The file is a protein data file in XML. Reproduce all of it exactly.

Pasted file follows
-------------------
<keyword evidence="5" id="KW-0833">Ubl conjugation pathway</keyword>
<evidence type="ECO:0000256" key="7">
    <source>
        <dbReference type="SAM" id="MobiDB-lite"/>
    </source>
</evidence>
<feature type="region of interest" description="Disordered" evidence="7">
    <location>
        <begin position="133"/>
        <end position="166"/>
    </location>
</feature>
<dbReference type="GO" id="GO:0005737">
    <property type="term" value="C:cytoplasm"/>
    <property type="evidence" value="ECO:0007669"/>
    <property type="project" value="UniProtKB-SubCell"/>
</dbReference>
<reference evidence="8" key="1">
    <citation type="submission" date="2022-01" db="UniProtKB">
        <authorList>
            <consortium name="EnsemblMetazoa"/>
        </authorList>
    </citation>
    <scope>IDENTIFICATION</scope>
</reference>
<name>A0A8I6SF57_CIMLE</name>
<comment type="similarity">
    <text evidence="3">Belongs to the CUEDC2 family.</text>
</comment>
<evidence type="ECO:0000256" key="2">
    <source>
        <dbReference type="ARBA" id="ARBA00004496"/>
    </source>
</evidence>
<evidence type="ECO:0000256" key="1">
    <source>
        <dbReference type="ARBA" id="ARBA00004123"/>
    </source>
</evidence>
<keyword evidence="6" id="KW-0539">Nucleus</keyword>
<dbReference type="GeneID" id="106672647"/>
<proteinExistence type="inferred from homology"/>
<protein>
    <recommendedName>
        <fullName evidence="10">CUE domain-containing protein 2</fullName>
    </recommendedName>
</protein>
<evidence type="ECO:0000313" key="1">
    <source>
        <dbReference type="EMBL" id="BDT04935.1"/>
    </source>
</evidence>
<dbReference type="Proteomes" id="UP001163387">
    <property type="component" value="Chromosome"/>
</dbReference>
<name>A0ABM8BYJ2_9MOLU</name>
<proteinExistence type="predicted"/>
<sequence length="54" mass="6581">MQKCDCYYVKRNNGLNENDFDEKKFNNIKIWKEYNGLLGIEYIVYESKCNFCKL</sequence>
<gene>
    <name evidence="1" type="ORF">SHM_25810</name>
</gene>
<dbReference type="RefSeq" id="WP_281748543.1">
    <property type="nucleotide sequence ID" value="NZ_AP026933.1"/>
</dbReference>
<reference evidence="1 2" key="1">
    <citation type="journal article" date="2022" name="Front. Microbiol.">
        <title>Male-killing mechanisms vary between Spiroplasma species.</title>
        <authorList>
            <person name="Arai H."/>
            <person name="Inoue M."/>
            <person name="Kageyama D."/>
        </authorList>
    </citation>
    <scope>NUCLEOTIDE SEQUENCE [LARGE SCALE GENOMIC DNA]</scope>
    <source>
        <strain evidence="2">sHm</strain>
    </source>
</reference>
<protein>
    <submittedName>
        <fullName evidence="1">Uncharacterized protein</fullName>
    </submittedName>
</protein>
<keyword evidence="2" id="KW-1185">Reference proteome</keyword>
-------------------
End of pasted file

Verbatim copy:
<keyword evidence="5" id="KW-0833">Ubl conjugation pathway</keyword>
<evidence type="ECO:0000256" key="7">
    <source>
        <dbReference type="SAM" id="MobiDB-lite"/>
    </source>
</evidence>
<feature type="region of interest" description="Disordered" evidence="7">
    <location>
        <begin position="133"/>
        <end position="166"/>
    </location>
</feature>
<dbReference type="GO" id="GO:0005737">
    <property type="term" value="C:cytoplasm"/>
    <property type="evidence" value="ECO:0007669"/>
    <property type="project" value="UniProtKB-SubCell"/>
</dbReference>
<reference evidence="8" key="1">
    <citation type="submission" date="2022-01" db="UniProtKB">
        <authorList>
            <consortium name="EnsemblMetazoa"/>
        </authorList>
    </citation>
    <scope>IDENTIFICATION</scope>
</reference>
<name>A0A8I6SF57_CIMLE</name>
<comment type="similarity">
    <text evidence="3">Belongs to the CUEDC2 family.</text>
</comment>
<evidence type="ECO:0000256" key="2">
    <source>
        <dbReference type="ARBA" id="ARBA00004496"/>
    </source>
</evidence>
<evidence type="ECO:0000256" key="1">
    <source>
        <dbReference type="ARBA" id="ARBA00004123"/>
    </source>
</evidence>
<keyword evidence="6" id="KW-0539">Nucleus</keyword>
<dbReference type="GeneID" id="106672647"/>
<proteinExistence type="inferred from homology"/>
<protein>
    <recommendedName>
        <fullName evidence="10">CUE domain-containing protein 2</fullName>
    </recommendedName>
</protein>
<evidence type="ECO:0000313" key="1">
    <source>
        <dbReference type="EMBL" id="BDT04935.1"/>
    </source>
</evidence>
<dbReference type="Proteomes" id="UP001163387">
    <property type="component" value="Chromosome"/>
</dbReference>
<name>A0ABM8BYJ2_9MOLU</name>
<proteinExistence type="predicted"/>
<sequence length="54" mass="6581">MQKCDCYYVKRNNGLNENDFDEKKFNNIKIWKEYNGLLGIEYIVYESKCNFCKL</sequence>
<gene>
    <name evidence="1" type="ORF">SHM_25810</name>
</gene>
<dbReference type="RefSeq" id="WP_281748543.1">
    <property type="nucleotide sequence ID" value="NZ_AP026933.1"/>
</dbReference>
<reference evidence="1 2" key="1">
    <citation type="journal article" date="2022" name="Front. Microbiol.">
        <title>Male-killing mechanisms vary between Spiroplasma species.</title>
        <authorList>
            <person name="Arai H."/>
            <person name="Inoue M."/>
            <person name="Kageyama D."/>
        </authorList>
    </citation>
    <scope>NUCLEOTIDE SEQUENCE [LARGE SCALE GENOMIC DNA]</scope>
    <source>
        <strain evidence="2">sHm</strain>
    </source>
</reference>
<protein>
    <submittedName>
        <fullName evidence="1">Uncharacterized protein</fullName>
    </submittedName>
</protein>
<keyword evidence="2" id="KW-1185">Reference proteome</keyword>